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# University of Calabria, Italy

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1. 17th Int. Conf. on Principles and Practice of Constraint Programming Perugia, Italy, September 2011 Structural Tractability of Constraint Optimization Gianluigi Greco and Francesco Scarcello University of Calabria, Italy

2. Constraint Optimization Problems • Classically, CSP: Constraint Satisfaction Problem • However, sometimes a solution is enough to “satisfy” (constraints),but not enough to make (users) “happy” • Hence, several variants of the basic CSP framework: • E.g., fuzzy, probabilistic, weighted, lexicographic, penalty, valued, semiring-based, … Any best (or at least good) solution Any solution

3. Classical CSPs r1h(X1, X2, X3, X4, X5) P A R I S P A N D A L A U R A A N I T A r1h: L I M B O L I N G O P E T R A P A M P A P E T E R r1v: r1v(X1, X7, X11, X16, X20) • Set of variables {X1,…,X26} • Set of constraint scopes • Set of constraint relations

4. Puzzles for Expert Players… • E.g., find the solution that minimizes the total number of vowels occurring in the words The puzzle in general admits more than one solution...

5. 1 2 3 4 5 P A R I S P A N D A L A U R A A N I T A Typical Constraint Optimization Problems Each mapping variable-value has a cost. Then, find an assignment: • Satisfying all the constraints, and • Having the minimum total cost.

6. 1 2 3 4 5 P A R I S P A N D A L A U R A A N I T A Typical Constraint Optimization Problems Each mapping variable-value has a cost. Then, find an assignment: • Satisfying all the constraints, and • Having the minimum total cost. Each tuple has a cost. Then, find an assignment: • Satisfying all the constraints, and • Having the minimum total cost. Tuple-oriented problems (weighted CSPs) may be transformed easilyto variable-value problems, without altering structural properties

7. 1 2 3 4 5 P A R I S P A N D A L A U R A A N I T A 1 2 3 4 5 P A R I S P A N D A L A U R A A N I T A From WCSP to CSOP instances WCSP CSOP

8. 1 2 3 4 5 P A R I S P A N D A L A U R A A N I T A 1 2 3 4 5 P A R I S P A N D A L A U R A A N I T A 6 PARIS PANDA LAURA ANITA From WCSP to CSOP instances WCSP CSOP • Is feasible in linear time • Preserves the solutions • Preserves structural properties (any fresh variable occurs just once) The mapping:

9. Another Example: Combinatorial Auctions

10. Combinatorial Auctions 50 57 105 40 35 38

11. Combinatorial Auctions 50 57 105 40 35 38 Winner Determination Problem • Determine the outcome that maximizes the sum of accepted bid prices

12. Combinatorial Auctions 50 57 105 40 35 38 Total € 180.--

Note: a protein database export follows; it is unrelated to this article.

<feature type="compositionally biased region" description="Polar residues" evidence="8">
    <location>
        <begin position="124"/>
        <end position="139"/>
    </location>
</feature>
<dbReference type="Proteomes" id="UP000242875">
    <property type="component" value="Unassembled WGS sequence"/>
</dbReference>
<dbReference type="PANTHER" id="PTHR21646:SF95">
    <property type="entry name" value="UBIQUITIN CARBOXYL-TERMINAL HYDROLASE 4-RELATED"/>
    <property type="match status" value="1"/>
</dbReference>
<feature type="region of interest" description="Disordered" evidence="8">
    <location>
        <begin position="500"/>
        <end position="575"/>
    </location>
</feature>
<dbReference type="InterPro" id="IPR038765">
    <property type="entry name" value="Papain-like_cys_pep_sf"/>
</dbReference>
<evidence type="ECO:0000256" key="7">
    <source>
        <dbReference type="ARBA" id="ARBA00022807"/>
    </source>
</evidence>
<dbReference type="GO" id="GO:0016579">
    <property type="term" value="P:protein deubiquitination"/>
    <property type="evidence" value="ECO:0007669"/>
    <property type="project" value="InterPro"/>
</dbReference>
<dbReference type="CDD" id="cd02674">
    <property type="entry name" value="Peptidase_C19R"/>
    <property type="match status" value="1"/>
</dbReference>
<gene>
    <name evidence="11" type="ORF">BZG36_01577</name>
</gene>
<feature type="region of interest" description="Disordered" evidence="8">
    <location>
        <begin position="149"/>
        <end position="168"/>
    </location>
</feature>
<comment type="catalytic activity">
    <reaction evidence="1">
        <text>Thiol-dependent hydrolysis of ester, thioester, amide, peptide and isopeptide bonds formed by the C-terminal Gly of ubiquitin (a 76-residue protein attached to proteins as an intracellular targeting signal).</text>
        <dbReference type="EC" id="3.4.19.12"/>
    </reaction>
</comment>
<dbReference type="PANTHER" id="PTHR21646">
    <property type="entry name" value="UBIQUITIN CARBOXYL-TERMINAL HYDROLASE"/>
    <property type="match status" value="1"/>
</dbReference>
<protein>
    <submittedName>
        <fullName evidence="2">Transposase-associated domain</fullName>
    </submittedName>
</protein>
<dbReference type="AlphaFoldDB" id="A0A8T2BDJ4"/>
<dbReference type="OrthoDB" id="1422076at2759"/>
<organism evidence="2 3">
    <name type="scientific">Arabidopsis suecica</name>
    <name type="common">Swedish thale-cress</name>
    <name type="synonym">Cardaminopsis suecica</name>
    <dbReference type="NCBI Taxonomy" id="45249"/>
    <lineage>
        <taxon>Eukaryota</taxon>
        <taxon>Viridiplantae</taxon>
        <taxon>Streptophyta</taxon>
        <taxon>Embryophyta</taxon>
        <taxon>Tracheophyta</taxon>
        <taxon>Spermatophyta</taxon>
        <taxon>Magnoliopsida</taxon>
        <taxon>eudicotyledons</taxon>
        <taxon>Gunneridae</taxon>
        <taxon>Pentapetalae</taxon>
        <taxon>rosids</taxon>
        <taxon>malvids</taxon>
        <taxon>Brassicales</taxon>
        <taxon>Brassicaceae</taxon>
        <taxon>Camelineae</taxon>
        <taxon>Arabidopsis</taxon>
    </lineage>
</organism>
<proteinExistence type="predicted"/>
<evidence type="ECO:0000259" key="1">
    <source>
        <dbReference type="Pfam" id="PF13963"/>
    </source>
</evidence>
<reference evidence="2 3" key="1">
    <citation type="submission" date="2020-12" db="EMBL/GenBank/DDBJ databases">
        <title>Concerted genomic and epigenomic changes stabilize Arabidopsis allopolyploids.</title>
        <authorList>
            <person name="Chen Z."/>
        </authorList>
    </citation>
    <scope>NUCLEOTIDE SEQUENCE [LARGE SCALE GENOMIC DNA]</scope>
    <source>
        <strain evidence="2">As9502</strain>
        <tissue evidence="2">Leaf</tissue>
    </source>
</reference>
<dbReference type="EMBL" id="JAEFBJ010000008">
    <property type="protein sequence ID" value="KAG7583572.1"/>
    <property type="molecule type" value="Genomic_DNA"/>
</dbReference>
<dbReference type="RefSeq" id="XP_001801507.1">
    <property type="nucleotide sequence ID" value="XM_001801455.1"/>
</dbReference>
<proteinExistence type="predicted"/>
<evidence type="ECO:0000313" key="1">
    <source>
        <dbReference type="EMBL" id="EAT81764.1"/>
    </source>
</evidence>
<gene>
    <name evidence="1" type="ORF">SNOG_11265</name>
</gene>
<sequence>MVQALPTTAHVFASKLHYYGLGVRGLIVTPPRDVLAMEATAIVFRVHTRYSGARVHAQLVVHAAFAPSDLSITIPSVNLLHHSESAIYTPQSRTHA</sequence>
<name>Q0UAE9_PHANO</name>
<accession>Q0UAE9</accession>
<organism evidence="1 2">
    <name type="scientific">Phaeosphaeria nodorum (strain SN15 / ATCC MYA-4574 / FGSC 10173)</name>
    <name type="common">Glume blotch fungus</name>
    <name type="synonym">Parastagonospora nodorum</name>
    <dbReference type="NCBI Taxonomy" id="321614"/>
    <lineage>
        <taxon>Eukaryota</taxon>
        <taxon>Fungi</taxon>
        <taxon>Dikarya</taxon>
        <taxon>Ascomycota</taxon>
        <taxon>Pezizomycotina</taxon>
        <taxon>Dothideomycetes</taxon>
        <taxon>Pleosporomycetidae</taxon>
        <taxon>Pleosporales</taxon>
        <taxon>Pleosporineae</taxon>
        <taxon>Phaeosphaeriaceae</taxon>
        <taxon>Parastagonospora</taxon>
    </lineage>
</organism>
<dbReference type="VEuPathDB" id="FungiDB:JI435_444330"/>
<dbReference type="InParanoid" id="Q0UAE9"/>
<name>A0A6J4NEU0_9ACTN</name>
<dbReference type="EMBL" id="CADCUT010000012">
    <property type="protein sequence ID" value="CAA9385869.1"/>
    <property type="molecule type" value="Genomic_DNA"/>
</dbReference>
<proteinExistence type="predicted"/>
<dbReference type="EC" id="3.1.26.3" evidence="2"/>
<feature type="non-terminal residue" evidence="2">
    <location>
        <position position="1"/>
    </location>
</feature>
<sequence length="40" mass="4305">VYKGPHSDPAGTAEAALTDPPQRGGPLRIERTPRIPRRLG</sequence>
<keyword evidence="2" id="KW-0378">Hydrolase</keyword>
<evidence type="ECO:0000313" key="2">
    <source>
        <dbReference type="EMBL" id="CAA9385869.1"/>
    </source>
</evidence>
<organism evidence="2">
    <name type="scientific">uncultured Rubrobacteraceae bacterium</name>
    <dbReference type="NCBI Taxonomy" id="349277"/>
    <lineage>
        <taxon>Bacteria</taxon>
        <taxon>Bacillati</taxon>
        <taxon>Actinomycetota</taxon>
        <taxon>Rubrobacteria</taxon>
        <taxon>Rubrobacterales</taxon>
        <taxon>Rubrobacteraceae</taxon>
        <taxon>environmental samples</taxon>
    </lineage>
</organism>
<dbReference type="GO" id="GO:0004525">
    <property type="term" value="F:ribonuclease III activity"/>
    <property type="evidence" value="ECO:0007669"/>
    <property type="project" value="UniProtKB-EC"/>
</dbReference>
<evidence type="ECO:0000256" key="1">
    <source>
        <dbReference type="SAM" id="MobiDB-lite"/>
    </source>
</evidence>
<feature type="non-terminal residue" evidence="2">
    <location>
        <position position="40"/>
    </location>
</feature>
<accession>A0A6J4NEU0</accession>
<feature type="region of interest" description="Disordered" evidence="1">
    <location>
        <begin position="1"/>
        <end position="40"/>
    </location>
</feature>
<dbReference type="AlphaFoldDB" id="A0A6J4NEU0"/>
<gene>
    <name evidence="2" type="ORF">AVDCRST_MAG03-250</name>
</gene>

13. Combinatorial Auctions Note that there are two possible encodings: • Items as variables (as previous pictures suggest) • Bids as variables, and constraint scopes associated with items (the bids where they occur) • Note that the latter encoding yields a natural example of Constraint Optimization Formula • Costs are assigned to bids • This is the only encoding with nice structural tractability properties

14. Constraint Formulas: Formal Framework • Evaluation Functions • Monotone Functions

15. Lists of evaluation functions • We often want to express more preferences, e.g., • minimize cost, then minimize total time, or • maximize the profit, then minimize the number of different buyers, or transactions • Formally, • Compare vectors by the lexicographical precedence relationship (Cascade of preferences)

16. Example

17. Example (cont’d)

18. Linearization (following [Brafman et al’10]) • Define the total order • In our example

19. Input: Min: Compute the best solution (if any) Top-K: Compute the K-best solutions, K is a natural number additionally given in input Next: Compute the best solution following θ θ is a solution additionally given in input Problems

20. Objectives • Find efficient algorithms for all these problems • In this paper: exploit structural properties • Identify large islands of tractability • Chart the tractability frontier (at least for bounded arity instances)

21. Known Good Results • Min is feasible in polynomial-time (P) and Top-K with polynomial delay (WPD) for formulas equipped with monononic functions and whose structures are • Acyclic hypergraphs [Kimelfeld and Sagiv‘06] • Bounded treewidth [S. de Givry et al’06, Flerova and Dechter’10] • Bounded hypertree-width [S. Ndiaye et al’08, Gottlob et al’09] • Proof hint: dynamic programming by exploiting the decomposition tree (and monotonicity)

22. CSP Structures • Variables map to nodes • Scopes map to hyperedges

23. StructurallyRestrictedCSPs

24. StructurallyRestrictedCSPs

25. StructurallyRestrictedCSPs The hypergraphisacyclic Acyclicity is efficiently recognizable Acyclic CSPs can be efficiently solved Generalized arc consistency  Global consistency

26. Tractability of acyclic Instances • Adapt the dynamic programming approach in (Yannakakis’81) A B H A1 B1 H1 A1 B1 H2 A B E F A1 B1 E1 F1 A1 B1 E2 F2 A B C D A1 B1 C1 D1 A2 B1 C2 D2

27. Tractability of acyclic Instances (Monotone) • Adapt the dynamic programming approach in (Yannakakis’81) With a bottom-up computation: • Filter the tuples that do not match A B H A1 B1 H1 A2 B1 H2 A B E F A1 B1 E1 F1 A1 B1 E2 F2 A B C D A1 B1 C1 D1 A2 B1 C2 D2

28. Tractability of acyclic Instances (Monotone) • Adapt the dynamic programming approach in (Yannakakis’81) cost(A/A1)+ cost(B/B1)+ cost(H/H1)+ cost(C/C1)+ cost(D/D1)+ cost(E/E1)+ cost(F/F1) With a bottom-up computation: • Filter the tuples that do not match • Compute the cost of the best partial solution, by looking at the children A B H A1 B1 H1 A2 B1 H2 cost(C/C1)=cost(D/D1)=0 cost(C/C2)=cost(D/D2)=1 cost(E/E1)=cost(F/F1)=0 cost(E/E2)=cost(F/F2)=1 A B E F A1 B1 E1 F1 A1 B1 E2 F2 A B C D A1 B1 C1 D1 A2 B1 C2 D2